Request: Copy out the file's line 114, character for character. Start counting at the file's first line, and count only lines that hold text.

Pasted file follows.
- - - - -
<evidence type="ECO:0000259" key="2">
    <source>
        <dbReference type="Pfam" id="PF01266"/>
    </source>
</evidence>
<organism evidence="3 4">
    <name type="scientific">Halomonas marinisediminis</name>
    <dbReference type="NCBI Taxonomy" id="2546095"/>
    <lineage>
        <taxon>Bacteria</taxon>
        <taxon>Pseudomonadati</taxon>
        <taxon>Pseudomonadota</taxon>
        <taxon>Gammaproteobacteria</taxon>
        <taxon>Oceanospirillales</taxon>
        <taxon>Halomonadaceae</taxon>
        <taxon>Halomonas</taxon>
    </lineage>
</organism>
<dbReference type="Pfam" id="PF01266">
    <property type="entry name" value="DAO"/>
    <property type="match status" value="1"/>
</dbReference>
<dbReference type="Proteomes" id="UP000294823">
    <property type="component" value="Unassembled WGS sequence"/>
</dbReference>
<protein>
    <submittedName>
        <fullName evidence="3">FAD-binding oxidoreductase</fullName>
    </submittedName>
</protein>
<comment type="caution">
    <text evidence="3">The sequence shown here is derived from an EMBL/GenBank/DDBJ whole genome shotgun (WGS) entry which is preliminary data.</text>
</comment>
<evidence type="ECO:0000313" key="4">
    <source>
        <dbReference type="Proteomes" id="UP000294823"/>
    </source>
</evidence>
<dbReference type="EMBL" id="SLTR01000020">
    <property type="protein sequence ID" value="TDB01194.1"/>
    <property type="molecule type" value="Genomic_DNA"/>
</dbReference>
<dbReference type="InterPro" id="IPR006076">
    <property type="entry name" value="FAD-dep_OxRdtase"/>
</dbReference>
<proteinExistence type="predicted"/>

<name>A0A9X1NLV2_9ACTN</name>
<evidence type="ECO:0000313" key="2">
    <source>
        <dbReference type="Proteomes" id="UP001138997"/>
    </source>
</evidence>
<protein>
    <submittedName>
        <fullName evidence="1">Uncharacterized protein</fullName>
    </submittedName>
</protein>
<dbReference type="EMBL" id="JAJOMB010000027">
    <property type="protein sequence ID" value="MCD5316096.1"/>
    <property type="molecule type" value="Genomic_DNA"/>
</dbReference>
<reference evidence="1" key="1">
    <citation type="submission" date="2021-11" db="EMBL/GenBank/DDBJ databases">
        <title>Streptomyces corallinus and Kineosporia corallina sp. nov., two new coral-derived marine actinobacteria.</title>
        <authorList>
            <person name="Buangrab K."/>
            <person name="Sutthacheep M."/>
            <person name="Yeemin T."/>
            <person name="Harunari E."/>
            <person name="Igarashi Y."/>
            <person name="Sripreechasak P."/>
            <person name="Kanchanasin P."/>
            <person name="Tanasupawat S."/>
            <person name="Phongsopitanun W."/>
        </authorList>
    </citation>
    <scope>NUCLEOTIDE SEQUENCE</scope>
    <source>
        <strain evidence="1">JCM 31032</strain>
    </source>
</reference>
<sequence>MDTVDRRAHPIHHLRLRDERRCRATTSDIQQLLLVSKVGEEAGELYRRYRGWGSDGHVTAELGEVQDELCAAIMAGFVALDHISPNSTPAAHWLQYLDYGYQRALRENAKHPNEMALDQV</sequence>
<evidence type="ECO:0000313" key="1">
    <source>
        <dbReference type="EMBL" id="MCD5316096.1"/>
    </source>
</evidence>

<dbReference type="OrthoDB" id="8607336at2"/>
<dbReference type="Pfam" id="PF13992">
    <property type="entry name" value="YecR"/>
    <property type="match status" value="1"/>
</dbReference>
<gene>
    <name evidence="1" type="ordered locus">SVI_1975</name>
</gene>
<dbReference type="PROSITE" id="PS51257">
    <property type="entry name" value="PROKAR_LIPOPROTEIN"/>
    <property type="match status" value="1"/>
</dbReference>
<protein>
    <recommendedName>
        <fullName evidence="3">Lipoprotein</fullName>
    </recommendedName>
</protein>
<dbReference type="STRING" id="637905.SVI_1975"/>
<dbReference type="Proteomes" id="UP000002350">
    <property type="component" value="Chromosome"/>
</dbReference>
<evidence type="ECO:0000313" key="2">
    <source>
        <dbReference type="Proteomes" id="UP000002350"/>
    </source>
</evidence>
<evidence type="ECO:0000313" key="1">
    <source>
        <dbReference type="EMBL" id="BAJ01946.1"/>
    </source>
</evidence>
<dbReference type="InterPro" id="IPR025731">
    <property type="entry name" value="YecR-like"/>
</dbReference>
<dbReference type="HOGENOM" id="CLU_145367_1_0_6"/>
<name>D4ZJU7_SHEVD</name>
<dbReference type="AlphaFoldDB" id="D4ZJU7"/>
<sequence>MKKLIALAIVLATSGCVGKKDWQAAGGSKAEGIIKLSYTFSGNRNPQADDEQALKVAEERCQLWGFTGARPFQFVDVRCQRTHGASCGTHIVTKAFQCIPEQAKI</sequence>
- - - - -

<evidence type="ECO:0000313" key="1">